Did you know that the first car was rumbling round London more than 200 years ago, and long before the Victorian era?
We think of the 19th century as a time of horse-drawn vehicles — and largely it was. But in among the broughams, carts and cabriolets was the occasional horseless vehicle.
The first electric and motor cars toured the streets towards the end of the century, but steam-powered vehicles were grinding up the dirt long before that.
The first of all* was an iron behemoth designed by the great engineer Richard Trevithick. It was assembled as early as 1803 — more than a third of a century before Queen Victoria would mount her era-defining throne.
It was the world's first self-powered road vehicle, and it toured the streets of central London to the awe of the populace.
It all began on Leather Lane
The common ancestor of all today's cars was constructed on Leather Lane near Clerkenwell. Today, the area is famed for its street food market, but 200 years ago it was a noted centre as the home of William Fenton's carriage works.
Fenton was commissioned by Trevithick to put together the steam carriage from parts shipped in from Cornwall. The resulting machine was unlike anything built before. With a billowing steam engine at the back, wheels that would tower over the loftiest person, and no horses up front, this must have been an astonishing sight to all who witnessed it.
Trevithick had made earlier experiments in Cornwall, but this would be the first time a powered vehicle had travelled along public roads. And these were to be very public roads in the heart of the metropolis.
The first car journey across London
The route details of the vehicle's first trial runs are a little sketchy. A plaque on Leather Lane (see top image) records the known locations on the route. The steam car set off from the Leather Lane works and headed up Grey's Inn Lane (Road). It reportedly travelled as far as Paddington, taking in Dorset Square, which was then home to Lord's Cricket Ground (and today is beside Marylebone station). It returned with its seven or eight passengers to Leather Lane via Islington on a round trip of 10 miles.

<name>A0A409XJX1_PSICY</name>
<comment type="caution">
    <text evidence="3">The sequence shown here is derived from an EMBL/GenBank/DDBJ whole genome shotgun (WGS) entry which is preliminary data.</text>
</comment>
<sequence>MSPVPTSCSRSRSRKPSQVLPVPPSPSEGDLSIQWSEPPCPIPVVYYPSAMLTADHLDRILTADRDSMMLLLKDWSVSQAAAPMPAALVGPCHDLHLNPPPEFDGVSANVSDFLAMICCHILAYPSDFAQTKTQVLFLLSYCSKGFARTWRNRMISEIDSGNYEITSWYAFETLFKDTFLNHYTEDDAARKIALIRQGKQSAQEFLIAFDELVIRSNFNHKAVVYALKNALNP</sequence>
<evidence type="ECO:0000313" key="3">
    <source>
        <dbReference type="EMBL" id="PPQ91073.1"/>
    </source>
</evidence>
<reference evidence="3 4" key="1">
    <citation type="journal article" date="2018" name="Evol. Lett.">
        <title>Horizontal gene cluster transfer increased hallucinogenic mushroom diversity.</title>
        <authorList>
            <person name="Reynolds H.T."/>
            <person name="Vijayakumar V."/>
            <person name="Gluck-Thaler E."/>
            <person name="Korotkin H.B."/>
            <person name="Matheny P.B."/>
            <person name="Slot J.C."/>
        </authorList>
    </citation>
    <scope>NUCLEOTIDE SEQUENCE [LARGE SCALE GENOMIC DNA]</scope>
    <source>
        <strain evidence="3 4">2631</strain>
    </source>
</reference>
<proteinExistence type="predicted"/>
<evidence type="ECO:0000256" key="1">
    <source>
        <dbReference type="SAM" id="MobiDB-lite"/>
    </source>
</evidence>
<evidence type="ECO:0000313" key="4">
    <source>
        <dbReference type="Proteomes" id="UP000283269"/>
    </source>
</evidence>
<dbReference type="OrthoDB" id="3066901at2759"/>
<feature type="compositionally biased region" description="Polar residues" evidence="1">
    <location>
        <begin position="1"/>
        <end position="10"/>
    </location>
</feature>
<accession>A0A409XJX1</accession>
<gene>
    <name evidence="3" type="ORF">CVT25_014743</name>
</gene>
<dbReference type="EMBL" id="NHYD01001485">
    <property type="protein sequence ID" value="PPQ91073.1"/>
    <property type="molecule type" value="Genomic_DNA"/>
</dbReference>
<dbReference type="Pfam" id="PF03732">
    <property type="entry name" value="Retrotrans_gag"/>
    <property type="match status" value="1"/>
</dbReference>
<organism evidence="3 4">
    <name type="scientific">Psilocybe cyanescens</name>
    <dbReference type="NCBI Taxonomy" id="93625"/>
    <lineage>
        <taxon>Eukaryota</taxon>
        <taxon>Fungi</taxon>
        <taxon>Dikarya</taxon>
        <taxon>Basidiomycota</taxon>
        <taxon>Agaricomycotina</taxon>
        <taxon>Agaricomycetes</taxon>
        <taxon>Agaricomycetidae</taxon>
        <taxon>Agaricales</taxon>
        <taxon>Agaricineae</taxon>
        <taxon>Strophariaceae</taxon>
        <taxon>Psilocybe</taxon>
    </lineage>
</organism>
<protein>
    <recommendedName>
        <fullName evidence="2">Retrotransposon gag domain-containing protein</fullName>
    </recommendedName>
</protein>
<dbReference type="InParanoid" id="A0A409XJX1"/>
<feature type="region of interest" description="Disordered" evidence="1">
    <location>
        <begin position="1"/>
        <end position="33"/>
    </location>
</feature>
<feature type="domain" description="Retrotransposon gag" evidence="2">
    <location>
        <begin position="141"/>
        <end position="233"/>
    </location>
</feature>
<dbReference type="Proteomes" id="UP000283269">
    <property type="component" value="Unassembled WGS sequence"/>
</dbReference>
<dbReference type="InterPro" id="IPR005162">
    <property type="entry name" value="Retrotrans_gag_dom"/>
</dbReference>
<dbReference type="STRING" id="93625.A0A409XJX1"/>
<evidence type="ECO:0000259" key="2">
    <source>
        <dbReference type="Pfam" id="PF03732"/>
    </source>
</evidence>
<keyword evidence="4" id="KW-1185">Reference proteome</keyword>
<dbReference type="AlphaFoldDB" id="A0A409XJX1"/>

The world's first car accident
The London Steam Carriage seems to have been tested on a number of occasions in the summer of 1803, and was particularly noted in the Oxford Street area. Press reports are surprisingly rare. Historians have often raised eyebrows at the lack of evidence for what would surely have been a jaw-dropping spectacle.
One exception, recorded in later biographies of Trevithick, was a fateful journey along Tottenham Court Road, during which the driver John Vivian (with Trevithick stoking the engine) lost control of the steering. A section of garden railing was destroyed and the steam carriage was badly damaged. According to Vivian's first-hand account, a householder poked his head out of the window and yelled: "What the devil are you doing there! What is that thing!".
It is the world's first recorded (horseless) carriage accident. It means that Trevithick joins Karl Marx in the list of super-famous people who have trashed part of Tottenham Court Road.
The episode seems to have put an end to the steam carriage for the time being. Trevithick's engine was reportedly taken off its carriage and sold on to a maker of beer barrels. The engineer instead turned his attention to running steam engines on rails, which offered more reliable control. His 'Catch Me Who Can' of 1808, for example, sent an engine around a circular track near Euston Square, just around the corner from the earlier street crash.
It would be almost three decades before horseless vehicles were seriously tested again on the streets of London. The impressive name this time was Galsworthy Gurney, whose remarkable steam buses we covered in an earlier article.
*Update: It's been brought to our attention that (as is often the case in the history of invention) a rival claim may have got there first. Frenchman Nicolas-Joseph Cugnot had a working prototype of a steam car as early as 1769. It was designed for carrying weapons but was nevertheless capable of transporting people. There are even claims that the vehicle was involved in the first car accident. Our thanks to Eric Guichard for the information.